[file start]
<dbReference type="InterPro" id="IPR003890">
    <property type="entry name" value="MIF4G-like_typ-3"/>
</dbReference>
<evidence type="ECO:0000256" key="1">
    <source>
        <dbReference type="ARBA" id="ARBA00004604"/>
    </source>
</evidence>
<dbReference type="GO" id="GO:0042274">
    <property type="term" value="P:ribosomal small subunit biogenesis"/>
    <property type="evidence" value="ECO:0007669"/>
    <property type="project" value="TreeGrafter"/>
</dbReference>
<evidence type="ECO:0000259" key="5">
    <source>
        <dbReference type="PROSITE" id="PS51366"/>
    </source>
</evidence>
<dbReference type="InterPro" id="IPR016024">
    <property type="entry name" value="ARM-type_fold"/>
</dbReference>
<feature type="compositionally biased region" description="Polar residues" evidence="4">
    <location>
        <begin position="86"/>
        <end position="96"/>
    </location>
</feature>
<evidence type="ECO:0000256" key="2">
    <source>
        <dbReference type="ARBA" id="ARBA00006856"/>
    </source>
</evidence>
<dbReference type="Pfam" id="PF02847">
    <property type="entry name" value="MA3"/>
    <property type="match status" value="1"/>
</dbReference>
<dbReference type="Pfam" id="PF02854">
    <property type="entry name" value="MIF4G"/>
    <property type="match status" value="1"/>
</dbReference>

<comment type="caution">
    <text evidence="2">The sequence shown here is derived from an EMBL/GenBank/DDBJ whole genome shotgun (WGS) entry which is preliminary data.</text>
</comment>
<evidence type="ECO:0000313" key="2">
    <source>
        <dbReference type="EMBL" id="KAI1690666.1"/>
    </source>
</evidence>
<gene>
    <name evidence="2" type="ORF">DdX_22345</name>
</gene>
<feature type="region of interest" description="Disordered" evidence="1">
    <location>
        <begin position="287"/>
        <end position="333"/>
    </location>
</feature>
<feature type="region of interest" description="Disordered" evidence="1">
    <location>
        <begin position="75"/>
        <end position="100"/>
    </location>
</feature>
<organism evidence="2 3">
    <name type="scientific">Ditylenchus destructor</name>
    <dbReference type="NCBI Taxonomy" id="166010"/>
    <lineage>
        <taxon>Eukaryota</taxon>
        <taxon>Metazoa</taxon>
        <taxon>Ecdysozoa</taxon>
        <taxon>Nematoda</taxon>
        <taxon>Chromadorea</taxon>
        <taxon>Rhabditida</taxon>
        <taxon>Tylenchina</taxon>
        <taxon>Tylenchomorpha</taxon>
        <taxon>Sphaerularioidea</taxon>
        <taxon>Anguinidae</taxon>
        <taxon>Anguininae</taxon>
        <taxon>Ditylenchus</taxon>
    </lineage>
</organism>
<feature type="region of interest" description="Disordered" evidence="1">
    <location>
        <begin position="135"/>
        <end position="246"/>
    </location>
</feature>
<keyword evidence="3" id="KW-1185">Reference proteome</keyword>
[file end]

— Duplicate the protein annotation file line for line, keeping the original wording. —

<dbReference type="InterPro" id="IPR003890">
    <property type="entry name" value="MIF4G-like_typ-3"/>
</dbReference>
<evidence type="ECO:0000256" key="1">
    <source>
        <dbReference type="ARBA" id="ARBA00004604"/>
    </source>
</evidence>
<dbReference type="GO" id="GO:0042274">
    <property type="term" value="P:ribosomal small subunit biogenesis"/>
    <property type="evidence" value="ECO:0007669"/>
    <property type="project" value="TreeGrafter"/>
</dbReference>
<evidence type="ECO:0000259" key="5">
    <source>
        <dbReference type="PROSITE" id="PS51366"/>
    </source>
</evidence>
<dbReference type="InterPro" id="IPR016024">
    <property type="entry name" value="ARM-type_fold"/>
</dbReference>
<feature type="compositionally biased region" description="Polar residues" evidence="4">
    <location>
        <begin position="86"/>
        <end position="96"/>
    </location>
</feature>
<evidence type="ECO:0000256" key="2">
    <source>
        <dbReference type="ARBA" id="ARBA00006856"/>
    </source>
</evidence>
<dbReference type="Pfam" id="PF02847">
    <property type="entry name" value="MA3"/>
    <property type="match status" value="1"/>
</dbReference>
<dbReference type="Pfam" id="PF02854">
    <property type="entry name" value="MIF4G"/>
    <property type="match status" value="1"/>
</dbReference>

<comment type="caution">
    <text evidence="2">The sequence shown here is derived from an EMBL/GenBank/DDBJ whole genome shotgun (WGS) entry which is preliminary data.</text>
</comment>
<evidence type="ECO:0000313" key="2">
    <source>
        <dbReference type="EMBL" id="KAI1690666.1"/>
    </source>
</evidence>
<gene>
    <name evidence="2" type="ORF">DdX_22345</name>
</gene>
<feature type="region of interest" description="Disordered" evidence="1">
    <location>
        <begin position="287"/>
        <end position="333"/>
    </location>
</feature>
<feature type="region of interest" description="Disordered" evidence="1">
    <location>
        <begin position="75"/>
        <end position="100"/>
    </location>
</feature>
<organism evidence="2 3">
    <name type="scientific">Ditylenchus destructor</name>
    <dbReference type="NCBI Taxonomy" id="166010"/>
    <lineage>
        <taxon>Eukaryota</taxon>
        <taxon>Metazoa</taxon>
        <taxon>Ecdysozoa</taxon>
        <taxon>Nematoda</taxon>
        <taxon>Chromadorea</taxon>
        <taxon>Rhabditida</taxon>
        <taxon>Tylenchina</taxon>
        <taxon>Tylenchomorpha</taxon>
        <taxon>Sphaerularioidea</taxon>
        <taxon>Anguinidae</taxon>
        <taxon>Anguininae</taxon>
        <taxon>Ditylenchus</taxon>
    </lineage>
</organism>
<feature type="region of interest" description="Disordered" evidence="1">
    <location>
        <begin position="135"/>
        <end position="246"/>
    </location>
</feature>
<keyword evidence="3" id="KW-1185">Reference proteome</keyword>